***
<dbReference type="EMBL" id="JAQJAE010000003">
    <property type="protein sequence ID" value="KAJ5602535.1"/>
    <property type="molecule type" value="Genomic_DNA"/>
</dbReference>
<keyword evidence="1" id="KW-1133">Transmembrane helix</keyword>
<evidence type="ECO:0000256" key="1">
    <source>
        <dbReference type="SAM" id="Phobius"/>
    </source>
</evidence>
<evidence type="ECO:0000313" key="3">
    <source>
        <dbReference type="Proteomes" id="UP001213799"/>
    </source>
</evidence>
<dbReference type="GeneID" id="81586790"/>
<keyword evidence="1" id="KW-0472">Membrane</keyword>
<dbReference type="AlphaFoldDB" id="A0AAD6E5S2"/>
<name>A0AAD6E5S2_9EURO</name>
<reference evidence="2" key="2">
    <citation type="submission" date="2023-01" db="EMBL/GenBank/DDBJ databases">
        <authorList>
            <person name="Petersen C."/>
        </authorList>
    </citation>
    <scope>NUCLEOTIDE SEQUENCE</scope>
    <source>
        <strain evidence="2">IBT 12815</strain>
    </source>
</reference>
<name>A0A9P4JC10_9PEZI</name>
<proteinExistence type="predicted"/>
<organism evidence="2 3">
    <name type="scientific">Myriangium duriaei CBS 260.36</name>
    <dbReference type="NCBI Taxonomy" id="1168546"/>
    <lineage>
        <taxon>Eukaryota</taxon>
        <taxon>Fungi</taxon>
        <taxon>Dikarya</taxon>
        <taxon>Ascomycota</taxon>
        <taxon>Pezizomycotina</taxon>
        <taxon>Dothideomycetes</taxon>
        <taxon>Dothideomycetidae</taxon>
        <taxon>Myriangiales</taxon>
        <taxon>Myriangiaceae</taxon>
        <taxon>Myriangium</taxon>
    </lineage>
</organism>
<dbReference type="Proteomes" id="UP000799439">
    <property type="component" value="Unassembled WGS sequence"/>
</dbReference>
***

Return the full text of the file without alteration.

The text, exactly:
<dbReference type="EMBL" id="JAQJAE010000003">
    <property type="protein sequence ID" value="KAJ5602535.1"/>
    <property type="molecule type" value="Genomic_DNA"/>
</dbReference>
<keyword evidence="1" id="KW-1133">Transmembrane helix</keyword>
<evidence type="ECO:0000256" key="1">
    <source>
        <dbReference type="SAM" id="Phobius"/>
    </source>
</evidence>
<evidence type="ECO:0000313" key="3">
    <source>
        <dbReference type="Proteomes" id="UP001213799"/>
    </source>
</evidence>
<dbReference type="GeneID" id="81586790"/>
<keyword evidence="1" id="KW-0472">Membrane</keyword>
<dbReference type="AlphaFoldDB" id="A0AAD6E5S2"/>
<name>A0AAD6E5S2_9EURO</name>
<reference evidence="2" key="2">
    <citation type="submission" date="2023-01" db="EMBL/GenBank/DDBJ databases">
        <authorList>
            <person name="Petersen C."/>
        </authorList>
    </citation>
    <scope>NUCLEOTIDE SEQUENCE</scope>
    <source>
        <strain evidence="2">IBT 12815</strain>
    </source>
</reference>
<name>A0A9P4JC10_9PEZI</name>
<proteinExistence type="predicted"/>
<organism evidence="2 3">
    <name type="scientific">Myriangium duriaei CBS 260.36</name>
    <dbReference type="NCBI Taxonomy" id="1168546"/>
    <lineage>
        <taxon>Eukaryota</taxon>
        <taxon>Fungi</taxon>
        <taxon>Dikarya</taxon>
        <taxon>Ascomycota</taxon>
        <taxon>Pezizomycotina</taxon>
        <taxon>Dothideomycetes</taxon>
        <taxon>Dothideomycetidae</taxon>
        <taxon>Myriangiales</taxon>
        <taxon>Myriangiaceae</taxon>
        <taxon>Myriangium</taxon>
    </lineage>
</organism>
<dbReference type="Proteomes" id="UP000799439">
    <property type="component" value="Unassembled WGS sequence"/>
</dbReference>